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Optical Telegraph: Communication Before the Internet

BY Gavin Alexander April 18, 2019
Optical telegraph in Stockholm

A reproduction of an optical telegraph in Stockholm, Sweden. (CBX / Wikimedia Commons)

These days, long distance communication is so simple for those living in technologically developed countries. So simple, that us fortunate enough to have it cease to even think about it anymore – until there are connection problems or the battery runs out. Usually, it won’t take long until it returns, but if a pressing matter then we can visit a cafe for a charger or even go to a public library to use a computer. A possible backup will remain with the telephone line in case of emergency – many options are available in that aspect.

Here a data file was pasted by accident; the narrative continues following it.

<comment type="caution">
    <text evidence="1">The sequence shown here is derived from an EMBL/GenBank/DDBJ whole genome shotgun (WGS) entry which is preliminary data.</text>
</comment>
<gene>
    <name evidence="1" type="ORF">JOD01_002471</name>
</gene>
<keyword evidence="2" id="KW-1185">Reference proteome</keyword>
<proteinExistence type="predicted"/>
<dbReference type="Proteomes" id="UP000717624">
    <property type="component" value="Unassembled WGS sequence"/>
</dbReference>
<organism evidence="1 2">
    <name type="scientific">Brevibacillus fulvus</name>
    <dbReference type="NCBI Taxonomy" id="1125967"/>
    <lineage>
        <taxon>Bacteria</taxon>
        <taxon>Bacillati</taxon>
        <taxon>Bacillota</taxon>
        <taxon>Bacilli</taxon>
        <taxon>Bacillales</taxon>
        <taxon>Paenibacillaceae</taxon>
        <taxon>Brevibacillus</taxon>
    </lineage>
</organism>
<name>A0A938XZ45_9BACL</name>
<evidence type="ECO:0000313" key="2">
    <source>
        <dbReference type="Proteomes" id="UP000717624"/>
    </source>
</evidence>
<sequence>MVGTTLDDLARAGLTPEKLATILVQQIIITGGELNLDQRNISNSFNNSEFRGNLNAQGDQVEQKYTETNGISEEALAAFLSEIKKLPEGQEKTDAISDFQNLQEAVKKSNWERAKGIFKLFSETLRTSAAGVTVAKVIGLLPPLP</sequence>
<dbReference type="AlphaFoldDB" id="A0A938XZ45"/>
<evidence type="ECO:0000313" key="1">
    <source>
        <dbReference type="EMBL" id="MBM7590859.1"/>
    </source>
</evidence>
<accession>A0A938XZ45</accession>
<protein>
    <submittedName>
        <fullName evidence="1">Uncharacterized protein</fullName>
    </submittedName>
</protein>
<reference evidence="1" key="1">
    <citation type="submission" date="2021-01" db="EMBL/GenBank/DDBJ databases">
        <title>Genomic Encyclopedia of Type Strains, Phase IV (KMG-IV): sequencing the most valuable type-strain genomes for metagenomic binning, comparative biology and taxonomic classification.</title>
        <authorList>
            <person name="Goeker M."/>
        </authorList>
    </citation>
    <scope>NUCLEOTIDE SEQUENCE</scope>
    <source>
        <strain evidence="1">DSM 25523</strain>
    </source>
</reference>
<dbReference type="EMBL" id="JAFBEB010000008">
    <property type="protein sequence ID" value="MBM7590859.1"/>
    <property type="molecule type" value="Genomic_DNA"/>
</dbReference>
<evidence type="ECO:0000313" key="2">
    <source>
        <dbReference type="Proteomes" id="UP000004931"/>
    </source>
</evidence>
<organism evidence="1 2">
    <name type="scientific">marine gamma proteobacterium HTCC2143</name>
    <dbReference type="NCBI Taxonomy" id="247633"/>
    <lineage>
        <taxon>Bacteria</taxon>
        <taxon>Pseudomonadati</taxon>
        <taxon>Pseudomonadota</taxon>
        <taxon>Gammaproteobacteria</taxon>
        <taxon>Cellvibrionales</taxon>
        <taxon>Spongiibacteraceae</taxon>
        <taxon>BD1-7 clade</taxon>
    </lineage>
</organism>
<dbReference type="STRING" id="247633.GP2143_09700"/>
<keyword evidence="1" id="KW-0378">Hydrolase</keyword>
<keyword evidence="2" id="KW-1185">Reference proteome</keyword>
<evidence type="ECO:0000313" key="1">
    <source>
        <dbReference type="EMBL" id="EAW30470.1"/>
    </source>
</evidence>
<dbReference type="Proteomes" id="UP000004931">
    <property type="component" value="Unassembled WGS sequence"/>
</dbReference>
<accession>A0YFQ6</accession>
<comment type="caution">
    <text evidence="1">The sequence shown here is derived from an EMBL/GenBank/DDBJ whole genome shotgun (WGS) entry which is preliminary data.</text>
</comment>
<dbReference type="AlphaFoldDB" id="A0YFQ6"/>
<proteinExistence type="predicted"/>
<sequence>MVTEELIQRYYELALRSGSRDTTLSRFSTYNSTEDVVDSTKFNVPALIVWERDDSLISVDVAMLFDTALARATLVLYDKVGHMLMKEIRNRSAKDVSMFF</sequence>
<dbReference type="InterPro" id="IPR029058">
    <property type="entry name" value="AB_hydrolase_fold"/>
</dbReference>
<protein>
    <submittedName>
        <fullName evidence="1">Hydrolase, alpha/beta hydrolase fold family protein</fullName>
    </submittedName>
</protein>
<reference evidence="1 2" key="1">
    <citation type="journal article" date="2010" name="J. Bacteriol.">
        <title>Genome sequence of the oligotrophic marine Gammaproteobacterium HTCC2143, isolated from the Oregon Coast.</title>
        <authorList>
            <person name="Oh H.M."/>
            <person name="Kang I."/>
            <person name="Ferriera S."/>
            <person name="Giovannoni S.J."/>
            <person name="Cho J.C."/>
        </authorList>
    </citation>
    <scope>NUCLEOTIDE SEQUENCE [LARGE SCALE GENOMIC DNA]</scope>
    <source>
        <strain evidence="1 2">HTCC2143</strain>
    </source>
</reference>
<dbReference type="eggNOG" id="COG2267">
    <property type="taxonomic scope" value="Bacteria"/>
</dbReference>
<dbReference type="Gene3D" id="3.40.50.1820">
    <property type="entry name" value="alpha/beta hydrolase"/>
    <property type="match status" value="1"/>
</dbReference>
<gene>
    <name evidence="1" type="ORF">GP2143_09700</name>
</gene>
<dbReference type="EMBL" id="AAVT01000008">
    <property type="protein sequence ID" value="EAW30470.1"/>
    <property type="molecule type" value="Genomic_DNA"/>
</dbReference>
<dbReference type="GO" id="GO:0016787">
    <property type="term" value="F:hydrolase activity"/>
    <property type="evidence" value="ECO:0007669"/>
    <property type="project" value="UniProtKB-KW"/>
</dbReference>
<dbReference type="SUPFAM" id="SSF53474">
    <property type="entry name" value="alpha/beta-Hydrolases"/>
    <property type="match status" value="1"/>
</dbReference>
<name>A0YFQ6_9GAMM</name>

Imagine those in the past or those in developing countries who become lost, with no conduits for contacting anyone. They have to rely on the kindness of strangers but many still run the risk of being lost forever in foreign environments or in serious situations, with no way of contacting help. That is why the invention of the telegraph was so important, and even more so in terms of industry, business, politics and war. It was the first step towards the invention of the telephone and internet. From smoke, fire and drums at various points of the past to messages through the air at the speed of light. And with them, the world changed completely.

History of communication – ancient techniques